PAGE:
While Ethan usually plays alongside equals, Mission: Impossible – Dead Reckoning Part One differentiates itself in putting its dedicated, unstoppable hero at a disadvantage—repeatedly. Either due to the situation or a desire to do good, Ethan finds himself in situations where he must work harder than ever (while helping someone else) to escape the clutches of the many forces after him and his team.
But while Dead Reckoning Part One has its share of fun, it’s also a sombre, poignant, and considered movie. Continuing the trend from Fallout, the sequel plays it muted throughout—the iconic Mission: Impossible theme isn’t heard anywhere outside of the opening credits. This is not a peppy, tongue-in-your-cheek film. It’s self-serious, it means business, and it earns its stripes.
With an epic runtime of 163 minutes (including credits), the new Mission: Impossible chapter takes its time in its dramatic moments. And in meaning to showcase how real the threat is, Dead Reckoning Part One makes a choice that I simply haven’t been able to accept. It pierced through my heart and hollowed me out. On top of all that, it’s bolstered by a strange, impersonal villain that cuts through modern fears of our all-digital world.
Dead Reckoning Part One invents new Mission: Impossible canon
On the hunt for a key craved by every major world power, Ethan and his IMF buddies—Benji Dunn (Simon Pegg) and Luther Stickell (Ving Rhames)—find themselves in the capital of the United Arab Emirates. There, they run into Grace who finds herself caught up in a world outside her repertoire. She’s basically a fish out of water. Atwell, who is billed second after Cruise on the new Mission: Impossible film, has a lot of screentime. Dead Reckoning Part One is essentially the origin story of her character, in what feels like a retake on the whole Jeremy Renner Ghost Protocol situation—is she being set up to take over from Cruise? For now, though, Grace’s bigger purpose is to allow McQuarrie and co-writer Erik Jendresen (Band of Brothers) to expand on the IMF principles and Ethan’s past.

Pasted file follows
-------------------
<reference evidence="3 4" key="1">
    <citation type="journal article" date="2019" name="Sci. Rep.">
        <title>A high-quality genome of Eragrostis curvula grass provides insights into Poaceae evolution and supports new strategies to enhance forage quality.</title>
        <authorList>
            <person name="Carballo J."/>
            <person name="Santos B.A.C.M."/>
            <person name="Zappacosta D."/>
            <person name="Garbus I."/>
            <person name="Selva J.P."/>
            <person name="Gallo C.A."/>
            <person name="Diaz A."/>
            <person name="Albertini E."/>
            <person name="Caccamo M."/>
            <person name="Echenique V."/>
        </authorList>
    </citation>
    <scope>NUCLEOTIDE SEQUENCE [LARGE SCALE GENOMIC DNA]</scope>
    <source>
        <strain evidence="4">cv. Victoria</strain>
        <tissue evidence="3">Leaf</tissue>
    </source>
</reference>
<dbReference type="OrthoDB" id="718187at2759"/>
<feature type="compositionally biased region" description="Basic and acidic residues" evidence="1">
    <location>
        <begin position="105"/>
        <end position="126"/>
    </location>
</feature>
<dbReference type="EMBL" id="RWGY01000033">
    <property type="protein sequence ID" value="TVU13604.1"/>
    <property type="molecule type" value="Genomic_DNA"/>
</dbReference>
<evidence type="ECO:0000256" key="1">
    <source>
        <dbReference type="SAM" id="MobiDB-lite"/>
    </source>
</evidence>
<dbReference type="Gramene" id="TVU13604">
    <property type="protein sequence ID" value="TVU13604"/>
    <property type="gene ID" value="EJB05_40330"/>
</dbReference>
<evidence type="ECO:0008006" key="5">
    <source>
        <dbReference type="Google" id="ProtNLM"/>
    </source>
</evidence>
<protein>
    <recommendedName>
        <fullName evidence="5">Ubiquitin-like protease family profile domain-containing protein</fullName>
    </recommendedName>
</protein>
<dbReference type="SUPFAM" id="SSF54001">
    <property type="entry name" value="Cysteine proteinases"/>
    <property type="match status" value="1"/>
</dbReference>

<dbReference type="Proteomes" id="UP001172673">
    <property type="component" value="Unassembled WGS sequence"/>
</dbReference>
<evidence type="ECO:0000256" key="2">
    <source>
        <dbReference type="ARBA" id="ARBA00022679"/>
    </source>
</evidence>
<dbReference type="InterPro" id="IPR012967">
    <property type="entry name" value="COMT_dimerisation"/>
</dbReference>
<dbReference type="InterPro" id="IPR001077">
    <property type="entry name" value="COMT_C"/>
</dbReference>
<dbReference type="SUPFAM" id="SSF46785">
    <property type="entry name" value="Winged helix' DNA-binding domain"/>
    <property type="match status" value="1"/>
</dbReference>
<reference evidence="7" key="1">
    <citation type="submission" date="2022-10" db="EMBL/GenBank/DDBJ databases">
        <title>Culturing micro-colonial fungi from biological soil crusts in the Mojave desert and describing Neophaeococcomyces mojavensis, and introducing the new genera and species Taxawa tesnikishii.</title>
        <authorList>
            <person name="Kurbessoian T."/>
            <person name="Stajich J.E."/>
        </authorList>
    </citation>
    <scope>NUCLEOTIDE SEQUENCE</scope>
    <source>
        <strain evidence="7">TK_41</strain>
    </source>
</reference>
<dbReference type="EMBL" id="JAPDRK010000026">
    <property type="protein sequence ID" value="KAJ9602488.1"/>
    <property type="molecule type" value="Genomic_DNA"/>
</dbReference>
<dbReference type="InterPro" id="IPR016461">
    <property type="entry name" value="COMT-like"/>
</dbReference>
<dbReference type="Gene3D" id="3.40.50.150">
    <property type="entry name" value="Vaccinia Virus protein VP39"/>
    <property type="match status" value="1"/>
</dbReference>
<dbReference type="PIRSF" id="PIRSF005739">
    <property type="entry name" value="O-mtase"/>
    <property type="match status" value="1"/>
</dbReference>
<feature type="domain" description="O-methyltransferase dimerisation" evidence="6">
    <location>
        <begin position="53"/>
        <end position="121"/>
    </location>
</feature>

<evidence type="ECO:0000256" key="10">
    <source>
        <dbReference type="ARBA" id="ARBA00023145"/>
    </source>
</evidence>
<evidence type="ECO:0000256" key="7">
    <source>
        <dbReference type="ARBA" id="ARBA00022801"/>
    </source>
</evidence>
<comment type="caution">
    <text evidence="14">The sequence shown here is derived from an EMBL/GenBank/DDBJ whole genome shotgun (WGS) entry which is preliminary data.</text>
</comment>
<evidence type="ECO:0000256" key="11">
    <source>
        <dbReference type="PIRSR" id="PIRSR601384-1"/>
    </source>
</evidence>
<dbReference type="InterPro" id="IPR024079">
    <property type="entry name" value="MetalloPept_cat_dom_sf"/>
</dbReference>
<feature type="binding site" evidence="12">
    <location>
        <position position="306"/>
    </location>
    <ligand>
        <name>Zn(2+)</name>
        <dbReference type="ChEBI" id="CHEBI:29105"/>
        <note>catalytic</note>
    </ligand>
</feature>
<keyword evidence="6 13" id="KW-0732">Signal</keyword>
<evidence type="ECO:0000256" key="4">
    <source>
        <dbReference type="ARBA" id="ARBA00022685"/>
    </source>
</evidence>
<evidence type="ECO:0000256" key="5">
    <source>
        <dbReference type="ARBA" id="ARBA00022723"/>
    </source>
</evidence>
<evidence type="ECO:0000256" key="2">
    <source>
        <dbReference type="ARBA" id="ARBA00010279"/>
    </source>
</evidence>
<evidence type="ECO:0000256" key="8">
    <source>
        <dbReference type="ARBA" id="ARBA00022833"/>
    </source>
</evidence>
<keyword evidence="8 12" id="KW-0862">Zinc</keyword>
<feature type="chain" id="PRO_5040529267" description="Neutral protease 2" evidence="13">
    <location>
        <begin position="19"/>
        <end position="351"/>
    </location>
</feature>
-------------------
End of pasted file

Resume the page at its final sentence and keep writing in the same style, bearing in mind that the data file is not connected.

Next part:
This is where two new and returning cast members come in. With Fallout having killed off Alec Baldwin’s IMF chief, Dead Reckoning Part One brings back Henry Czerny as IMF director Eugene Kittridge, who was last seen in the first-ever Mission: Impossible nearly three decades ago. Kittridge and Ethan go way back—but Ethan’s run at IMF has made him wary of everyone. The bigger presence is reserved for Gabriel, played by Esai Morales (Titans season 2), who’s willingly aiding a rogue, omniscient, and self-serving artificial intelligence. To make it personal, he is tied into Ethan’s pre-IMF life—Gabriel was once an ally and friend who betrayed him. As you can tell, Dead Reckoning Part One happily invents new canon, just as the Fast & Furious movies love to do.
Ethan Hunt is the man, the myth, the legend
This is all in the interest of investigating the legacy of Hunt—an exploration that McQuarrie started with the help of Solomon Lane (Sean Harris), the previous villain in Fallout and Rogue Nation. And it’s why an outsider in Grace is introduced. Dead Reckoning Part One wants to look at what happens to the people around Ethan, especially the women, owing to the dedicated and relentless nature of Ethan’s pursuit of his (at times self-defined) mission objectives.